Although the Department determined that designs created by Murray Engineering are conveyed and transmitted via physical media, the Department concluded that rote application of HTSUS classification codes is not the sole arbiter in determining whether the designs in question constitute articles for TAA purposes, and relied on other sources of information in concluding designs are not articles.

The second remand investigation also revealed that, even if one concludes that designs are articles, Murray Engineering did not shift design production abroad and did not import designs during 2001 or 2002. The Department's survey of Murray Engineering's major declining customers also revealed no imports of designs like or directly competitive with those made at the subject firm during 2001 and 2002.

In its November 15, 2004, decision, the USCIT concluded that designs are articles, remanded the case to the Department for further review, and deferred consideration of the claim that the subject worker group is eligible for TAA certification as adversely affected secondary workers.

The USCIT, citing the definition of “like or directly competitive” in 29 CFR 90.2, stated that the “the record fails to show the legal basis for Labor's finding that there were no imports of directly competitive articles.” The relevant definition under 29 CFR 90.2 (emphasis in original) states that:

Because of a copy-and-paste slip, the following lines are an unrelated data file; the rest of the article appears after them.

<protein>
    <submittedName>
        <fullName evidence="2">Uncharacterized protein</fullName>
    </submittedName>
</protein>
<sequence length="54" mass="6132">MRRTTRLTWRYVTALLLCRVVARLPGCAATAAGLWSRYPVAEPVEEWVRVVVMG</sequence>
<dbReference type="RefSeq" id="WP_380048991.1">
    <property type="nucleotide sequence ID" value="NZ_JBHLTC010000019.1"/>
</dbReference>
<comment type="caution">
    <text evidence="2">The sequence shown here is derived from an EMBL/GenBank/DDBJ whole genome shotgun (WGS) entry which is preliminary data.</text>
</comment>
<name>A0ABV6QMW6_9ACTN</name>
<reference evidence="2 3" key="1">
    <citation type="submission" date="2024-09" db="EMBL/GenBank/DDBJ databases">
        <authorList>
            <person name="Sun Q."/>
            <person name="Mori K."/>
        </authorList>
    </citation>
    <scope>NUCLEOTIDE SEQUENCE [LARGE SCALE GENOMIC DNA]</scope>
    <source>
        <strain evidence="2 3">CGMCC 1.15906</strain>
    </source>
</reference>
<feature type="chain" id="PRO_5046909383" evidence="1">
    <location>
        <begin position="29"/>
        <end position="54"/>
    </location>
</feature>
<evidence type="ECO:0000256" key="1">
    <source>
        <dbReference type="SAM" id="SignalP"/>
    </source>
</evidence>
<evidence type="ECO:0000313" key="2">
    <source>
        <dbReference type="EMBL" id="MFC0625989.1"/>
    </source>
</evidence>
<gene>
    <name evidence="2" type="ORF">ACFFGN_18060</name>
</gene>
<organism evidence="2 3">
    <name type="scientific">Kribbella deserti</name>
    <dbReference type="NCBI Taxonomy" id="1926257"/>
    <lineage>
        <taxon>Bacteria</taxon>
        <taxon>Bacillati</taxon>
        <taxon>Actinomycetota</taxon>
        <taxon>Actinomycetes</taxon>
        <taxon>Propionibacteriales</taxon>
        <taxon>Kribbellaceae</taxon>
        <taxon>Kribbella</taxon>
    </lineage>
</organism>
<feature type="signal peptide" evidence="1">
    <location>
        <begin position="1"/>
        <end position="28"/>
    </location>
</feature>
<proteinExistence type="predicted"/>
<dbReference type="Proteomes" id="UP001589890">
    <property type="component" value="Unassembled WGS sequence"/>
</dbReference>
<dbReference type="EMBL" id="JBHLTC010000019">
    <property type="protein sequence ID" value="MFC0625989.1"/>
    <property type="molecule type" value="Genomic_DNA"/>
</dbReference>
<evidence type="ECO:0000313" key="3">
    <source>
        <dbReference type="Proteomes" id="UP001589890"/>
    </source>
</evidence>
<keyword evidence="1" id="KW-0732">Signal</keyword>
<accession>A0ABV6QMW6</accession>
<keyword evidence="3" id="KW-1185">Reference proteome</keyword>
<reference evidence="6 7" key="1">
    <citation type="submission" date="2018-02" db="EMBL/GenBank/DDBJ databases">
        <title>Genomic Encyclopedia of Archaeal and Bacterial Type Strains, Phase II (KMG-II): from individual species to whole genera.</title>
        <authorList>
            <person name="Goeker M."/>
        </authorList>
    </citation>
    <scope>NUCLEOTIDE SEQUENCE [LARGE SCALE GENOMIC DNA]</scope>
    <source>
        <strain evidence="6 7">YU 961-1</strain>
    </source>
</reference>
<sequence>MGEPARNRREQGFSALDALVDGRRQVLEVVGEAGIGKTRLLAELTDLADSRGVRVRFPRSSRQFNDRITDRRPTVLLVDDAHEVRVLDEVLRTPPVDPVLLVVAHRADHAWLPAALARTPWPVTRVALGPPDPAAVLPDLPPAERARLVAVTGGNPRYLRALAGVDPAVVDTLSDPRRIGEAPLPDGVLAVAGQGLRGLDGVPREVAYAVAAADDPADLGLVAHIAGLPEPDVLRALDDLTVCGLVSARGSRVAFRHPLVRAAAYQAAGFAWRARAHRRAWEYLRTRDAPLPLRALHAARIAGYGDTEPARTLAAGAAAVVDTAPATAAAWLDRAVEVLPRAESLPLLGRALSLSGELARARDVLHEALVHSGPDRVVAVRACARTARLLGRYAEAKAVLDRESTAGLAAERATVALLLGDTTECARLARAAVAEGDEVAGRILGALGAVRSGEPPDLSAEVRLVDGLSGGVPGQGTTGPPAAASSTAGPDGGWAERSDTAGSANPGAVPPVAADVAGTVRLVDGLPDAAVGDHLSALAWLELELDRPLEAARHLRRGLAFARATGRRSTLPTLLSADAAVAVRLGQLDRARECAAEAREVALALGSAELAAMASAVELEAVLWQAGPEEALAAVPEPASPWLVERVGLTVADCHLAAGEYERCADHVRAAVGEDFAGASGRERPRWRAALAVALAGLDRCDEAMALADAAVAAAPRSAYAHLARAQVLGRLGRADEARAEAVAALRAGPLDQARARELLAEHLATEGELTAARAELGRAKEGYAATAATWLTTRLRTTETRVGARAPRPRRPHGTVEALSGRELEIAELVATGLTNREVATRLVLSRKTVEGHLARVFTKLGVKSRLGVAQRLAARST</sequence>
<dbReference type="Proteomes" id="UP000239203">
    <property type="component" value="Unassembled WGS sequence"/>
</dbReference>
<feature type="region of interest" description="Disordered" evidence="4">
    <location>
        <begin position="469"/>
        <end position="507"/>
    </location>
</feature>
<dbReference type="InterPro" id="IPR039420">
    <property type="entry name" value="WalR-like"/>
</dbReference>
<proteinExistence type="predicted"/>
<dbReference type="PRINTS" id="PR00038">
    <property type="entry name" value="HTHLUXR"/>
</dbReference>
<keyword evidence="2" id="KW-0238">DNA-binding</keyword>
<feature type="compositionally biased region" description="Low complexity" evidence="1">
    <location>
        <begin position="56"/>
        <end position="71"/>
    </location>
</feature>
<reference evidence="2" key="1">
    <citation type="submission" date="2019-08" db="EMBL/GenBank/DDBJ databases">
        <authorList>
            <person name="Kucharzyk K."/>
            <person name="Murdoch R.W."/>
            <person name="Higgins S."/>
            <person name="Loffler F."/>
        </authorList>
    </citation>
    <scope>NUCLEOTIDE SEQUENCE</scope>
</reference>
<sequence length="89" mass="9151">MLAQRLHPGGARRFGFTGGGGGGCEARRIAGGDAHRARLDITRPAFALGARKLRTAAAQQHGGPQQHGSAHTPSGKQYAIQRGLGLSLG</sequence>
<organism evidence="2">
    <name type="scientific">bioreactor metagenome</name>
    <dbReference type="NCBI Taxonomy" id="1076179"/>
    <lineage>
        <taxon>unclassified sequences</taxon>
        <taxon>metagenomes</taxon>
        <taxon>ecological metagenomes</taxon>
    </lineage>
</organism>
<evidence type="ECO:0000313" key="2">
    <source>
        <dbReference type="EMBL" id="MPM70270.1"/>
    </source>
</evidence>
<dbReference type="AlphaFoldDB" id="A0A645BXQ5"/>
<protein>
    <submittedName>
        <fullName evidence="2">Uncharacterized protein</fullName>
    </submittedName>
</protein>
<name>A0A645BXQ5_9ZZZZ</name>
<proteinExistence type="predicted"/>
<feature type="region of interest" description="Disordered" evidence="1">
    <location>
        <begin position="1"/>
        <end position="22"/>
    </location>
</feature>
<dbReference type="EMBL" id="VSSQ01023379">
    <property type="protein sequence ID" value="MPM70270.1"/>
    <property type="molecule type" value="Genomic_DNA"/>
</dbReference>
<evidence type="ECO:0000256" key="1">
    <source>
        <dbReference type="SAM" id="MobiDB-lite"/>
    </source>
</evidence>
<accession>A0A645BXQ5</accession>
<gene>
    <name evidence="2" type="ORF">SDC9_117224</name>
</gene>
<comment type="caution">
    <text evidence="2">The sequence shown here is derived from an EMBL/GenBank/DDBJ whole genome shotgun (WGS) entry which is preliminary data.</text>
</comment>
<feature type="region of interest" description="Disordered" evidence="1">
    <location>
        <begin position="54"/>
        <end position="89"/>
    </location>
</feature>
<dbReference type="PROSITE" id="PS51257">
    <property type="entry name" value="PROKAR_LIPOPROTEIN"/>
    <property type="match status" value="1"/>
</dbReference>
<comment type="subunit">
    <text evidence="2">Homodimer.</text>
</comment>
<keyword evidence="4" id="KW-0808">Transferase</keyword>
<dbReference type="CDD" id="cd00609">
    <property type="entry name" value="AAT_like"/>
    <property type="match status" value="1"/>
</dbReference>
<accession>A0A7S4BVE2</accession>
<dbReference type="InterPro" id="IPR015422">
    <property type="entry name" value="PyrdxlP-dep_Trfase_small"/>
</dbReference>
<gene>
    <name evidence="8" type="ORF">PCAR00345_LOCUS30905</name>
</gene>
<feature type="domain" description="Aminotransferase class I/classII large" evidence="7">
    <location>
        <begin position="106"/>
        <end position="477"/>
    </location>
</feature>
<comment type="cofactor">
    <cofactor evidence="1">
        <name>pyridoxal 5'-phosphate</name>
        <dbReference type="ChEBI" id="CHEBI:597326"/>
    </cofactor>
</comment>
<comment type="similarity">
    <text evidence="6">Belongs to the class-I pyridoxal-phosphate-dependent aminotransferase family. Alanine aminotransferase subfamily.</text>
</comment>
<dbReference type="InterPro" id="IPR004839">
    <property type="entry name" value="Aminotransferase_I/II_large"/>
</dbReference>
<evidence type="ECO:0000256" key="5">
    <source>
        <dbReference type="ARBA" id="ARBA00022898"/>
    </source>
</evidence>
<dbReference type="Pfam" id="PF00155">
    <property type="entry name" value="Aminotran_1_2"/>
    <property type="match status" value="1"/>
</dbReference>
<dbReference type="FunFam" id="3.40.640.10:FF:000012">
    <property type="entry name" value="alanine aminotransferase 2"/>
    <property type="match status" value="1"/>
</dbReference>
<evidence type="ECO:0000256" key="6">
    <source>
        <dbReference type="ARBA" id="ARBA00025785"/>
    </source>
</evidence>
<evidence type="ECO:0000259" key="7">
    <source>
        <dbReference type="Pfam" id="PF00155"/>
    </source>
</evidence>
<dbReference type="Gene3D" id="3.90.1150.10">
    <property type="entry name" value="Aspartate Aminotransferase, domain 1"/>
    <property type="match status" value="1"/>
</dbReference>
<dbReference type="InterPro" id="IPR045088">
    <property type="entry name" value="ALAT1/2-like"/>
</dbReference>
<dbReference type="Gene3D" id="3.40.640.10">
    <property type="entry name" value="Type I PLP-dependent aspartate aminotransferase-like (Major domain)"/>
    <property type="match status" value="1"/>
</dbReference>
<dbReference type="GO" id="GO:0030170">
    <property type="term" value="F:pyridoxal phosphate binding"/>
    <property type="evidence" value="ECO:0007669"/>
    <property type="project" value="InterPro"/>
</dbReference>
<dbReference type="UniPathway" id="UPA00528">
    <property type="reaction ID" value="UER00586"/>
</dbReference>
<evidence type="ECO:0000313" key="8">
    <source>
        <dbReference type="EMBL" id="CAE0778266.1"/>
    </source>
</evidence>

Like or directly competitive means that like articles are those which are substantially identical in inherent or intrinsic characteristics (i.e., materials from which the article are made, appearance, quality, texture, etc.); and directly competitive articles are those which, although not substantially identical in their inherent or intrinsic characteristics, are substantially equivalent for commercial purposes (i.e., adapted to the same sues and essentially interchangeable therefor).

An imported article is directly competitive with a domestic article at an earlier or later stage of processing, and a domestic article is directly competitive with an imported article at an earlier or later stage of processing, if the importation of the article has an economic effect on producers of the domestic article comparable to the effect of importation of articles in the same stage of processing as the domestic article.